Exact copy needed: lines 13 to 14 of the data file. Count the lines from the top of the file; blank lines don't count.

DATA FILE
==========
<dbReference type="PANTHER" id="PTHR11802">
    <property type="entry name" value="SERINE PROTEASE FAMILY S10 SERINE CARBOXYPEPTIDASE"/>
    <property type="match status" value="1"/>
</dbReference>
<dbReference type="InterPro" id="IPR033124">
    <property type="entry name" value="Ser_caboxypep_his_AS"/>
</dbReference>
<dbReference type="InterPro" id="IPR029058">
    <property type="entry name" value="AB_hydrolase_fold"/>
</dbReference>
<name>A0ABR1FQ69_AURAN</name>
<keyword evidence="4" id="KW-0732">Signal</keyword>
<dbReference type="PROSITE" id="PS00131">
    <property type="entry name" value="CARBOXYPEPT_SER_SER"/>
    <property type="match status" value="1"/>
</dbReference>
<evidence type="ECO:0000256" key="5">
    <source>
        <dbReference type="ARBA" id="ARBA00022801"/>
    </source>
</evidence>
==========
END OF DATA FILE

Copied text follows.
<dbReference type="PROSITE" id="PS00131">
    <property type="entry name" value="CARBOXYPEPT_SER_SER"/>